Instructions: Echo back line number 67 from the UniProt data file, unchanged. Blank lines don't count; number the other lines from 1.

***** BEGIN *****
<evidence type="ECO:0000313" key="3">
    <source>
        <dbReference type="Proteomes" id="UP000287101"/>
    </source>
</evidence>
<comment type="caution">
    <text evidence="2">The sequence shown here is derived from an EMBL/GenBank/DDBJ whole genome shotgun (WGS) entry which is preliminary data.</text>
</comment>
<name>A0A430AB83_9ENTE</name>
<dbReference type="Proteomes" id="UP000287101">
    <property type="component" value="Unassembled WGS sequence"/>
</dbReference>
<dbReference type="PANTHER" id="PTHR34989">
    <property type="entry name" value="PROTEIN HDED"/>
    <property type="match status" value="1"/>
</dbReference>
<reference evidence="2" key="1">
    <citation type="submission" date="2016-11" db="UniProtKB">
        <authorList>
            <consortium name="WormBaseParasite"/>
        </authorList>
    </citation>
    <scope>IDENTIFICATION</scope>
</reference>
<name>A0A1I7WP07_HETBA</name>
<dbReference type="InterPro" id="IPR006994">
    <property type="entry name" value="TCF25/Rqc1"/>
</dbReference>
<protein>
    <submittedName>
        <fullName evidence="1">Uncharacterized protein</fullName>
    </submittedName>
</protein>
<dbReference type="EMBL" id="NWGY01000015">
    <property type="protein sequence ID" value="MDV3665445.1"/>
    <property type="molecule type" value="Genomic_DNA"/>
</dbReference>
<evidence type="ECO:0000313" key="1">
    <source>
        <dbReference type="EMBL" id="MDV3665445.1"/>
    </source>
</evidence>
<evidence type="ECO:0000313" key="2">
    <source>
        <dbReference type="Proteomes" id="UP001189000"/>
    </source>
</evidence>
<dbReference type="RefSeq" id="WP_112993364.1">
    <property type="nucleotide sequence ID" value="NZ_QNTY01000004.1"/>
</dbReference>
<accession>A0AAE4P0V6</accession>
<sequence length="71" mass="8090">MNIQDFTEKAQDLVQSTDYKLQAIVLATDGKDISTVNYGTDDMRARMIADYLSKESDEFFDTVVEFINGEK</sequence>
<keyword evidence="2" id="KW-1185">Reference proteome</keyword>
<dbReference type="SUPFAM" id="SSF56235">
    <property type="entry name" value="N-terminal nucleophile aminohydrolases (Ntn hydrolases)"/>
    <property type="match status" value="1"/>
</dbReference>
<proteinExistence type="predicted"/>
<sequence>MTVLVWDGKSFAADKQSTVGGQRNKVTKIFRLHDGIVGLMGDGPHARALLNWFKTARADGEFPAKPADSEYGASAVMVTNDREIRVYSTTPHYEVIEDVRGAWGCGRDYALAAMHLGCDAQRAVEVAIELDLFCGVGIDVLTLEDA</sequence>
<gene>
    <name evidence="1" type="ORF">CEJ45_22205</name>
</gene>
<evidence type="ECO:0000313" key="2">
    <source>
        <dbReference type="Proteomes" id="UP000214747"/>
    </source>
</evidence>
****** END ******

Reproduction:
</evidence>